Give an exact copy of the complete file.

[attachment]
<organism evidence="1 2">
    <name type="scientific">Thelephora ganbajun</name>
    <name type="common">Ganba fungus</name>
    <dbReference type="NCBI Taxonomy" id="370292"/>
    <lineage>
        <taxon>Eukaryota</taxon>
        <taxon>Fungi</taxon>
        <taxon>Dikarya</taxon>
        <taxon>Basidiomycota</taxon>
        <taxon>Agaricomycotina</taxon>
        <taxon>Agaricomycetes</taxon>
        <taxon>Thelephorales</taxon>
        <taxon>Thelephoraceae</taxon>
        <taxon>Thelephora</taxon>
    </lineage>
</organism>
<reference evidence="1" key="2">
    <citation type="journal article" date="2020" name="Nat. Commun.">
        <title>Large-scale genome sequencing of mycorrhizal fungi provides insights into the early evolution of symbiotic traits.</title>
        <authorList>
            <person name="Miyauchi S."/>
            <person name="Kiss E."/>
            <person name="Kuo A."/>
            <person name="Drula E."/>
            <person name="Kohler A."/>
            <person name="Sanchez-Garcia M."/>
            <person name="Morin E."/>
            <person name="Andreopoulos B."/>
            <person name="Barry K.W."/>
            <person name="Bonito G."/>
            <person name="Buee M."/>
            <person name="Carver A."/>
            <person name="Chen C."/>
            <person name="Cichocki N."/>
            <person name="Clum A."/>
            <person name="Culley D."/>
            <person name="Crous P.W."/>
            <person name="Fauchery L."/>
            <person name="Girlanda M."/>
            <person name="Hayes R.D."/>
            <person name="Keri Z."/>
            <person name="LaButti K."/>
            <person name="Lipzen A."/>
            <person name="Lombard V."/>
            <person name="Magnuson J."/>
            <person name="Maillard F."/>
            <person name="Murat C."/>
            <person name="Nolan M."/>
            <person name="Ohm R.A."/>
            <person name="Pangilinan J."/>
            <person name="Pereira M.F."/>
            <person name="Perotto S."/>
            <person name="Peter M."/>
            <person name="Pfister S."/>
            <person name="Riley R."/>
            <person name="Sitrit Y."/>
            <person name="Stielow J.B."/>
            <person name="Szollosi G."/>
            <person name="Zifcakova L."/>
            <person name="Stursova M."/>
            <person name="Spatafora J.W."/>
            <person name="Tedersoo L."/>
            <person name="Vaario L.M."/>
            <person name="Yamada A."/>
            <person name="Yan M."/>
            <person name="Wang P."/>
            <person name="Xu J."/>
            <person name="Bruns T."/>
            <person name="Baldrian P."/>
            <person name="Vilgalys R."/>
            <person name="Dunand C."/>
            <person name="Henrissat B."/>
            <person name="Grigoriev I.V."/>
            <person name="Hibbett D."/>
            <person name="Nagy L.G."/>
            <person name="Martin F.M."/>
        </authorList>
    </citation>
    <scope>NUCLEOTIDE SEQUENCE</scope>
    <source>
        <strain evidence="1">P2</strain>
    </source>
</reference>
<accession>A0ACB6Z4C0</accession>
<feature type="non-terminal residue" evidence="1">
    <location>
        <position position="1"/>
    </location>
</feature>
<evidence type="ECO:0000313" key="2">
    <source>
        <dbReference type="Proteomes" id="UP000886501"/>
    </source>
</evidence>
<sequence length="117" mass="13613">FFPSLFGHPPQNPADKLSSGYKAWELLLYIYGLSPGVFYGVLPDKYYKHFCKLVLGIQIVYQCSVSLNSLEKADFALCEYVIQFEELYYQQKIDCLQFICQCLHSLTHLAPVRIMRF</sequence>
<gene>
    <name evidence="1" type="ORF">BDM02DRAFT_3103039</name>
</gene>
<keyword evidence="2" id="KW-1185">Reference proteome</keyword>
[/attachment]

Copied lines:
<organism evidence="1 2">
    <name type="scientific">Thelephora ganbajun</name>
    <name type="common">Ganba fungus</name>
    <dbReference type="NCBI Taxonomy" id="370292"/>
    <lineage>
        <taxon>Eukaryota</taxon>
        <taxon>Fungi</taxon>
        <taxon>Dikarya</taxon>
        <taxon>Basidiomycota</taxon>
        <taxon>Agaricomycotina</taxon>
        <taxon>Agaricomycetes</taxon>
        <taxon>Thelephorales</taxon>
        <taxon>Thelephoraceae</taxon>
        <taxon>Thelephora</taxon>
    </lineage>
</organism>
<reference evidence="1" key="2">
    <citation type="journal article" date="2020" name="Nat. Commun.">
        <title>Large-scale genome sequencing of mycorrhizal fungi provides insights into the early evolution of symbiotic traits.</title>
        <authorList>
            <person name="Miyauchi S."/>
            <person name="Kiss E."/>
            <person name="Kuo A."/>
            <person name="Drula E."/>
            <person name="Kohler A."/>
            <person name="Sanchez-Garcia M."/>
            <person name="Morin E."/>
            <person name="Andreopoulos B."/>
            <person name="Barry K.W."/>
            <person name="Bonito G."/>
            <person name="Buee M."/>
            <person name="Carver A."/>
            <person name="Chen C."/>
            <person name="Cichocki N."/>
            <person name="Clum A."/>
            <person name="Culley D."/>
            <person name="Crous P.W."/>
            <person name="Fauchery L."/>
            <person name="Girlanda M."/>
            <person name="Hayes R.D."/>
            <person name="Keri Z."/>
            <person name="LaButti K."/>
            <person name="Lipzen A."/>
            <person name="Lombard V."/>
            <person name="Magnuson J."/>
            <person name="Maillard F."/>
            <person name="Murat C."/>
            <person name="Nolan M."/>
            <person name="Ohm R.A."/>
            <person name="Pangilinan J."/>
            <person name="Pereira M.F."/>
            <person name="Perotto S."/>
            <person name="Peter M."/>
            <person name="Pfister S."/>
            <person name="Riley R."/>
            <person name="Sitrit Y."/>
            <person name="Stielow J.B."/>
            <person name="Szollosi G."/>
            <person name="Zifcakova L."/>
            <person name="Stursova M."/>
            <person name="Spatafora J.W."/>
            <person name="Tedersoo L."/>
            <person name="Vaario L.M."/>
            <person name="Yamada A."/>
            <person name="Yan M."/>
            <person name="Wang P."/>
            <person name="Xu J."/>
            <person name="Bruns T."/>
            <person name="Baldrian P."/>
            <person name="Vilgalys R."/>
            <person name="Dunand C."/>
            <person name="Henrissat B."/>
            <person name="Grigoriev I.V."/>
            <person name="Hibbett D."/>
            <person name="Nagy L.G."/>
            <person name="Martin F.M."/>
        </authorList>
    </citation>
    <scope>NUCLEOTIDE SEQUENCE</scope>
    <source>
        <strain evidence="1">P2</strain>
    </source>
</reference>
<accession>A0ACB6Z4C0</accession>
<feature type="non-terminal residue" evidence="1">
    <location>
        <position position="1"/>
    </location>
</feature>
<evidence type="ECO:0000313" key="2">
    <source>
        <dbReference type="Proteomes" id="UP000886501"/>
    </source>
</evidence>
<sequence length="117" mass="13613">FFPSLFGHPPQNPADKLSSGYKAWELLLYIYGLSPGVFYGVLPDKYYKHFCKLVLGIQIVYQCSVSLNSLEKADFALCEYVIQFEELYYQQKIDCLQFICQCLHSLTHLAPVRIMRF</sequence>
<gene>
    <name evidence="1" type="ORF">BDM02DRAFT_3103039</name>
</gene>
<keyword evidence="2" id="KW-1185">Reference proteome</keyword>